SERVICE TRIBUNALS ACT, 1973
ACT NO. LXX OF 1973
26th SEPTEMBER, 1973
an Act to provide for the establishment of
Service Tribunals to exercise jurisdiction in respect of matters
relating to the terms and conditions of service of civil servants.
WHEREAS it is expedient to provide for the establishment of Administrative Tribunals, to be called Service Tribunals, to exercise exclusive jurisdiction in respect of matters relating to the terms and conditions of service of civil servants, and for matter connected therewith or ancillary thereto ;
It is hereby enacted as follows :—
l.— Short title, extent and commencement. (l) This Act may be called the Service Tribunals Act, 1973.
(2) It shall come into force at once.
(3) It applies to all civil servants wherever they may be.
2. Definitions. In this Act, unless there is anything repugnant in the subject or context,—
(a) “ civil servant” means a person who is, or has been, a civil servant within the meaning of the Civil Servants Act, 1973 ; and
(b) “ Tribunal “ means a Service Tribunal established under section 3.
3.— Tribunals. (1) The President may, by notification in the official Gazette, establish one or more Service Tribunals and, where there are established more than one Tribunal, the President shall specify in the notification the class or classes of civil servants In respect of whom, or the territorial limits within which, or the class or classes of cases in respect of which, each such Tribunal shall exercise jurisdiction under this Act.
(2) A Tribunal shall have exclusive jurisdiction in respect of matters relating to the terms and conditions of service of civil servants, including disciplinary matters.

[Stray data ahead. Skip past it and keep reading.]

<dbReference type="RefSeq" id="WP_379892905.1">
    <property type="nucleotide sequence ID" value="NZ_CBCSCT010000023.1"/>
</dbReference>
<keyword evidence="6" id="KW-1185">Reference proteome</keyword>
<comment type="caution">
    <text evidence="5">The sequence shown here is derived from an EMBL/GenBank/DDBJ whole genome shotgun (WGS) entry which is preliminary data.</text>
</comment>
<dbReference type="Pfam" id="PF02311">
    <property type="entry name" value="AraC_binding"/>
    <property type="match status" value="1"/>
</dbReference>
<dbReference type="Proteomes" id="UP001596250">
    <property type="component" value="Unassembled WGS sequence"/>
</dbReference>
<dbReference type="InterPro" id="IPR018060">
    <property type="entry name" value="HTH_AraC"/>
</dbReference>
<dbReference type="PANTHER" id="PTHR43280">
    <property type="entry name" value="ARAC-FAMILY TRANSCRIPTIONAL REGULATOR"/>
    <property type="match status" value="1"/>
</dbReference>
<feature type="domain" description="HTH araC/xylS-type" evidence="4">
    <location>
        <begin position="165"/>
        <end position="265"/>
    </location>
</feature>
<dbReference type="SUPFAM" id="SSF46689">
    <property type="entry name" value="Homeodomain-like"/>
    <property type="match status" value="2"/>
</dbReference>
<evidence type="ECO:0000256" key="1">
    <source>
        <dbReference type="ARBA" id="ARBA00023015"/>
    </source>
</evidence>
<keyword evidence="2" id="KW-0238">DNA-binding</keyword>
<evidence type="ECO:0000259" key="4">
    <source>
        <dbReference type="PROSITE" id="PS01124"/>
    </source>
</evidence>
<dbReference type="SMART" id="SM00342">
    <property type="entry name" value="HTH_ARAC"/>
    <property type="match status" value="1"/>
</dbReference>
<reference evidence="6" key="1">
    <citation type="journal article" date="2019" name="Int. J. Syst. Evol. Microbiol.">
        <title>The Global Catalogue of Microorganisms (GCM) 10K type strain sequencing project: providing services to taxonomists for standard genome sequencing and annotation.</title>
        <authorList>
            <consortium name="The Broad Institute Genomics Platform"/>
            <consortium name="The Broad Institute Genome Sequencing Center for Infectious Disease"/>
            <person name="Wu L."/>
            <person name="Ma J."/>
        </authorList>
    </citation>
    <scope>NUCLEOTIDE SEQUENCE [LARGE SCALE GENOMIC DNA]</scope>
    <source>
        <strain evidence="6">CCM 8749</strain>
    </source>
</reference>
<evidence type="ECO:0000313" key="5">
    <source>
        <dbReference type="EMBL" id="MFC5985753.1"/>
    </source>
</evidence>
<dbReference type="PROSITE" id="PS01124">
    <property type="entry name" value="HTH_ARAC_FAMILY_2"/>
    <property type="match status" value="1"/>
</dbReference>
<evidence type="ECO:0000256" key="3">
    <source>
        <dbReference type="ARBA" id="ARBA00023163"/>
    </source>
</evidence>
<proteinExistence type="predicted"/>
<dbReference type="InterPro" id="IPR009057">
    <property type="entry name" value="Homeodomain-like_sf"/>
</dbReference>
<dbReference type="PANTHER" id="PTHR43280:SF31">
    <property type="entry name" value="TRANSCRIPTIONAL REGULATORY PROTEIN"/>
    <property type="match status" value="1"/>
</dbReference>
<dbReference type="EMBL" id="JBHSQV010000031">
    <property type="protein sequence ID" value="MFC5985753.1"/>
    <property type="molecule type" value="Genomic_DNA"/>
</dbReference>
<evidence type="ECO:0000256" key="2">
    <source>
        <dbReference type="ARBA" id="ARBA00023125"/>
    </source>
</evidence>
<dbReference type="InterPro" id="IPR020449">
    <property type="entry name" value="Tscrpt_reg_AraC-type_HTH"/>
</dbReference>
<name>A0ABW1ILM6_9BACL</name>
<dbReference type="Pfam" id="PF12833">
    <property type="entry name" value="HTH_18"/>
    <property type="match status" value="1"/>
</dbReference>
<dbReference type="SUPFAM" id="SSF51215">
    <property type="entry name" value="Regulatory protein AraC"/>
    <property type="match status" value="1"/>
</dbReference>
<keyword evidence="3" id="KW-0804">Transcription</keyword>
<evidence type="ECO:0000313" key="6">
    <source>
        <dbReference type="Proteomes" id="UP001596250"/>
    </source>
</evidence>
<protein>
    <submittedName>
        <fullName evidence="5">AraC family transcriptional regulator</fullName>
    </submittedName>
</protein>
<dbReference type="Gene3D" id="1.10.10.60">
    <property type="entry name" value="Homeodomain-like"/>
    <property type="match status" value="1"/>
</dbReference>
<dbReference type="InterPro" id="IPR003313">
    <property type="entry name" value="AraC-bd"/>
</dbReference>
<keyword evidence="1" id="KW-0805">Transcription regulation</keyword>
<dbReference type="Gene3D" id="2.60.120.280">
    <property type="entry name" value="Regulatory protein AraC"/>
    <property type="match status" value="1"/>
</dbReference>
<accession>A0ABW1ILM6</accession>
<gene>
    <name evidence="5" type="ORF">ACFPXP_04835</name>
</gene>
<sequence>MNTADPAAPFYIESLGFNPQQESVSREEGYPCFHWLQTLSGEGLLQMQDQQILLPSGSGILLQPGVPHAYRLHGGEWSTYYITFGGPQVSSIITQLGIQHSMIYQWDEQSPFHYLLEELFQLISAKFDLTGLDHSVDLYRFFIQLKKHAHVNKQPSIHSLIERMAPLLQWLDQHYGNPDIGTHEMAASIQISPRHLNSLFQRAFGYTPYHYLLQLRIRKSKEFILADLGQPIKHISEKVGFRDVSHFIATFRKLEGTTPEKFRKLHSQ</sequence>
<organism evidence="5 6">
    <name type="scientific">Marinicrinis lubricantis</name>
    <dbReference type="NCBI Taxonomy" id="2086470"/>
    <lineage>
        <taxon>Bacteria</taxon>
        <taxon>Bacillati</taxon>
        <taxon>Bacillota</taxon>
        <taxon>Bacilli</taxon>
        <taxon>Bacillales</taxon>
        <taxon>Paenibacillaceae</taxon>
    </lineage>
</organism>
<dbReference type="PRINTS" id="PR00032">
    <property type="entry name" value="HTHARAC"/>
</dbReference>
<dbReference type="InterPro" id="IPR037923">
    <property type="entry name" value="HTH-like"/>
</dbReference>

(3) A Tribunal shall consist of—
(a) a Chairman, being a person who is, or has been, or is qualified to be. Judge of a High Court ; and
(b) such number of members not exceeding three, each of whom is a person who possesses such qualifications as may be prescribed by rules, as the President may from time to time appoint.
(4) The Chairman and members of a Tribunal shall be appointed by the President on such terms and conditions as he may determine.
(5) The Chairman or a member of a Tribunal may resign his office by writing under his hand addressed to the President.
(6) The Chairman or a member of a Tribunal shall not hold any other office of profit in the service of
(7) Notwithstanding anything contained in sub-section (3), sub-section (4), sub-section (5) or sub-section (6), a Tribunal established to exercise jurisdiction in respect of a specified class or classes of cases may consist of one or more persons in the service of
3A.— Benches of the Tribunal. (1) The powers and functions of a Tribunal may be exercised or performed by Benches consisting of not less than two members of the Tribunal, including the Chairman, constituted by the Chairman.
(2) If the members of a Bench differ in opinion as to the decision to be given on any point,—
(a) the point shall be decided according to the opinion of the majority;
(b) if the members are equally divided and the Chairman of the Tribunal is not himself a member of the Bench, the case shall be referred to the Chairman and the decision of the Tribunal shall be expressed in terms of the opinion of the Chairman; and
(c) if the members are equally divided and the Chairman of the Tribunal is himself a member of the Bench, the opinion of the Chairman shall prevail and the decision of the Tribunal shall be expressed in terms of the opinion of the Chairman.
4.— Appeals to tribunals. (1) Any civil servant aggrieved by any final order, whether original or appellate, made by a departmental authority in respect of any of the terms and conditions of his service may, within thirty days of the communication of such order to him, or within six months of the establishment of the appropriate Tribunal, whichever is later, an appeal to the Tribunal :